I tried Apple Arcade for a week, and I’m not sure whether it’s worth subscribing to right now

Apple Arcade
(Image credit: Future)

Recently, I downloaded Apple Arcade onto my iPhone: a mobile gaming subscription service I never thought I'd consider. Why? Well normally, I play a lot of games on my Xbox Series X, PS4 and PC, but smartphone games never really struck me for the obvious (if stereotypical) reason — the lack of any quality games, at least in my mind. 

It felt like there were endless time syncs with excessive waiting periods that seemed to prey on people's lack of attention span. However, Apple Arcade apparently promised to hold more quality games than the base App Store was willing to offer. So I decided that, while seeking excuses to refresh my social battery over the Christmas period, I would try it. 

Apple Arcade Verizon

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Originally released in 2019, Apple Arcade is a subscription service like Xbox Game Pass, which gives users access to a vast library of titles. Currently, it is possible to make use of a subscription called ‘Apple One,’ which offers several plans. The one I chose gave me access to Apple Music, Apple TV, Arcade and expanded cloud storage. It’s a huge amount of content, but it does cost £18.95 a month so it is by no means cheap.

There’s a fair amount to see, Apple states that it has over 200 ad-free games on offer, and some of the titles were surprisingly familiar to me. As it turned out, Apple Arcade doesn’t just offer better games, it also offers some of the games found on the main store page, but often with small but significant improvements. 

The question I am asking myself is this: as someone heavily invested in gaming, is this worth my time? 

app icons appearing on a smartphone screen

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Hardware restrictions, but not in the way I thought

I currently use an iPhone 12 and I was somewhat worried that it wouldn’t be able to handle any of the games on the phone. However, the phone had no issues running the newest games, which speaks to the power of its A14 Bionic. I have no doubt the graphical prowess and frame rates will be better on the newer iPhone 15 or iPhone 15 Pro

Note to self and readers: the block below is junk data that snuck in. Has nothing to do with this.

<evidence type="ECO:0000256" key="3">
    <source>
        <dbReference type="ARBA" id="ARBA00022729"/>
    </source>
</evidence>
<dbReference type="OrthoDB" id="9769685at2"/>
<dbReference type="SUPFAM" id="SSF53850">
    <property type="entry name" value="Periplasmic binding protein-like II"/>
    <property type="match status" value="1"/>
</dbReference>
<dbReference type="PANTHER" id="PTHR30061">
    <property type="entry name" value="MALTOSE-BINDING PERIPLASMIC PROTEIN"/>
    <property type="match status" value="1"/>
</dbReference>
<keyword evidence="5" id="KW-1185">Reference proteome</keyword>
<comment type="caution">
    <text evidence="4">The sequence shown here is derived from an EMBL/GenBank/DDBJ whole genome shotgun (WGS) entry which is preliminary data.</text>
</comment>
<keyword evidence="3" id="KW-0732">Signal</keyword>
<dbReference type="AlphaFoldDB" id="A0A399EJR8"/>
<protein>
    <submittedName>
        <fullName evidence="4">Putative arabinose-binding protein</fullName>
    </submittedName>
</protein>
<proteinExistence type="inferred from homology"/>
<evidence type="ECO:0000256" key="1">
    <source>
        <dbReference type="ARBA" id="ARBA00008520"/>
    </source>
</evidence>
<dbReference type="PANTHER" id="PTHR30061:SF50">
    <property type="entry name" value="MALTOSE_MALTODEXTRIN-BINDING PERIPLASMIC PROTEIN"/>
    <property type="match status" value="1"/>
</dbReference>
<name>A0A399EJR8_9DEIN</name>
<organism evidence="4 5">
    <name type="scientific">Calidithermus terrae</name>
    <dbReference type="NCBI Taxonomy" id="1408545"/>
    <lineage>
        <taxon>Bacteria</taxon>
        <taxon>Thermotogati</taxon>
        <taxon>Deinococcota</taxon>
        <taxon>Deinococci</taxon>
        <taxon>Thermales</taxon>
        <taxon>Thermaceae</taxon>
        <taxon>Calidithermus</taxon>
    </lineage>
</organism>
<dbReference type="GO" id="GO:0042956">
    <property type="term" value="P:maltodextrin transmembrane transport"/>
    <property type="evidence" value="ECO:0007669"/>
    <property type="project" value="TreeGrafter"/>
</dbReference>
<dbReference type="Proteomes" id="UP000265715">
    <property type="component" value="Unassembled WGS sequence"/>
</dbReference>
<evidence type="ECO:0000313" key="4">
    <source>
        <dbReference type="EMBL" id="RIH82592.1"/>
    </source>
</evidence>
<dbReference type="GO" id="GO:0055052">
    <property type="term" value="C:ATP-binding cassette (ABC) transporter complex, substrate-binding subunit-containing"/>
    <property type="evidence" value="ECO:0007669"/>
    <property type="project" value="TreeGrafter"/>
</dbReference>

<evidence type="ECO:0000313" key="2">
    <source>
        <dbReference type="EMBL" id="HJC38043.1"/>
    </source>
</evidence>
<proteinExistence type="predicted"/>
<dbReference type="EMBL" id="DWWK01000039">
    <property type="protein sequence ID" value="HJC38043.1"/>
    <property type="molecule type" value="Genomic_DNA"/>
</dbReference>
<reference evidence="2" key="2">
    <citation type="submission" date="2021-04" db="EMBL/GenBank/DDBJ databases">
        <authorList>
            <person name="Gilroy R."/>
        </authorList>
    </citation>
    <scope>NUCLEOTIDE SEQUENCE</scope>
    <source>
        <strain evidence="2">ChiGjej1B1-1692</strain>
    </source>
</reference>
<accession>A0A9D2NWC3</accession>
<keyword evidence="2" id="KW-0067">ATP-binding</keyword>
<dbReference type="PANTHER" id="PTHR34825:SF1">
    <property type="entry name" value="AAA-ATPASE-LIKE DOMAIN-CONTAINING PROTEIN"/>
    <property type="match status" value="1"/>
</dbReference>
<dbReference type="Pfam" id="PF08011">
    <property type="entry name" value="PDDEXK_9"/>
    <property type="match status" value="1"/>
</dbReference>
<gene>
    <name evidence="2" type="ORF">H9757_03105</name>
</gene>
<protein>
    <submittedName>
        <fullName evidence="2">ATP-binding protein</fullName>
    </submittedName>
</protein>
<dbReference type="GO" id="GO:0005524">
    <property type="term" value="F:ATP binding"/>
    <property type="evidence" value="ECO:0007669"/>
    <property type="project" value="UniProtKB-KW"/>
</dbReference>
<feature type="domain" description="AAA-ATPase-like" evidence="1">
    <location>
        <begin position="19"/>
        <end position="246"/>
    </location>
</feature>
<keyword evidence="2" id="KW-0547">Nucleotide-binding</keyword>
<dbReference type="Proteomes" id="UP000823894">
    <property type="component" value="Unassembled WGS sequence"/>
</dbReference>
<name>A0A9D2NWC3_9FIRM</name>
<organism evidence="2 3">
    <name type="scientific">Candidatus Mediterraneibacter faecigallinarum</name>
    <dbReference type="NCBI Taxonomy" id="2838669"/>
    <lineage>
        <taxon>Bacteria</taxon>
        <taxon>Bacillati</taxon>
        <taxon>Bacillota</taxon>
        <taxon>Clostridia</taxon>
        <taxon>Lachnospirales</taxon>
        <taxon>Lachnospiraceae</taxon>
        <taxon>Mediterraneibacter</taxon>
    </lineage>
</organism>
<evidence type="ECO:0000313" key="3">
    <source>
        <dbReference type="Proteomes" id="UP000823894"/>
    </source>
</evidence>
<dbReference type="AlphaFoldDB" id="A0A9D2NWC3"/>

So, what's the problem? Simply put, it's the game controls if you're planning on playing using the device alone. There are plenty of titles that use very simple touch controls, such as one-finger inputs and the like — from Angry Birds to Solitaire. But the more involved titles will throw up on-screen controls, which just don't make for an enjoyable experience at all.

For example, Fantasian is a top notch JRPG with a gorgeous visual style that is compromised by trying to use and on-screen joystick and buttons. If you really want to make the most of Apple Arcade, a mobile game controller like Backbone One is essential.

Apple iPhone 15 review.

(Image credit: Future)

If you have the content, the players will arrive

The obvious thing any company needs to nail in a subscription service like this is to have plenty of good games on it. Seeing as I only had a week I had to limit myself to the top titles on the list and see if they caught my eye, and ultimately, I'm a little conflicted about it. 

One of the first was Sonic Dream Team, which turned out to be far more enjoyable than I would have thought — the 3D platformer translates well into a mobile game. Showing off the diversity of titles, I then moved over to the addictive Shovel Knight Dig, and turned my attention to Turmoil+, a business mining sim with plenty of tactical depth. 

Keeping to my gaming roots, I then put a couple hours into Castlevania: Grimoire of Souls, which I honestly found more annoying than enjoyable. The auto-attack function kind of ruined that hardcore feel of a classic Castlevania, and the on-screen controls break the flow of gameplay quite badly.

As I used the service I did find myself returning to a few of the games and enjoying them more than I thought I would — while also knowing that I'd barely scratched the surface of what Apple Arcade has to offer. Usually, phone games start to feel more like a daily task that needs to be completed instead of a fun diversion. However, the better quality of games on Apple Arcade changed that, and the wealth of options meant I never felt like I had to stick with one option. 

There are some disappointments in the library, but given the number of games available, it's easy to dip back in and find something new that will satisfy that gamer brain of yours.

Bottom line

Overall, I have enjoyed my experience using Apple Arcade, but the question of whether it is worth it is a tricky one. Honestly, I don’t think I would pay for just this service. 

While the games are fun, you absolutely need a controller to get the most out of them, and at the end of the day, people will still focus on time-sync games over anything else. 

When it is packaged with all the other options, then there is plenty to look at, but I personally find Apple TV+ to be a bit lacking at the moment. As such, I won’t be continuing my subscription once my trial period ends, but if the Cupertino crew continues to build on this foundation, my opinion may change.

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Staff Writer

Josh is a staff writer for Tom's Guide and is based in the UK. He has worked for several publications but now works primarily on mobile phones. Outside of phones, he has a passion for video games, novels, and Warhammer.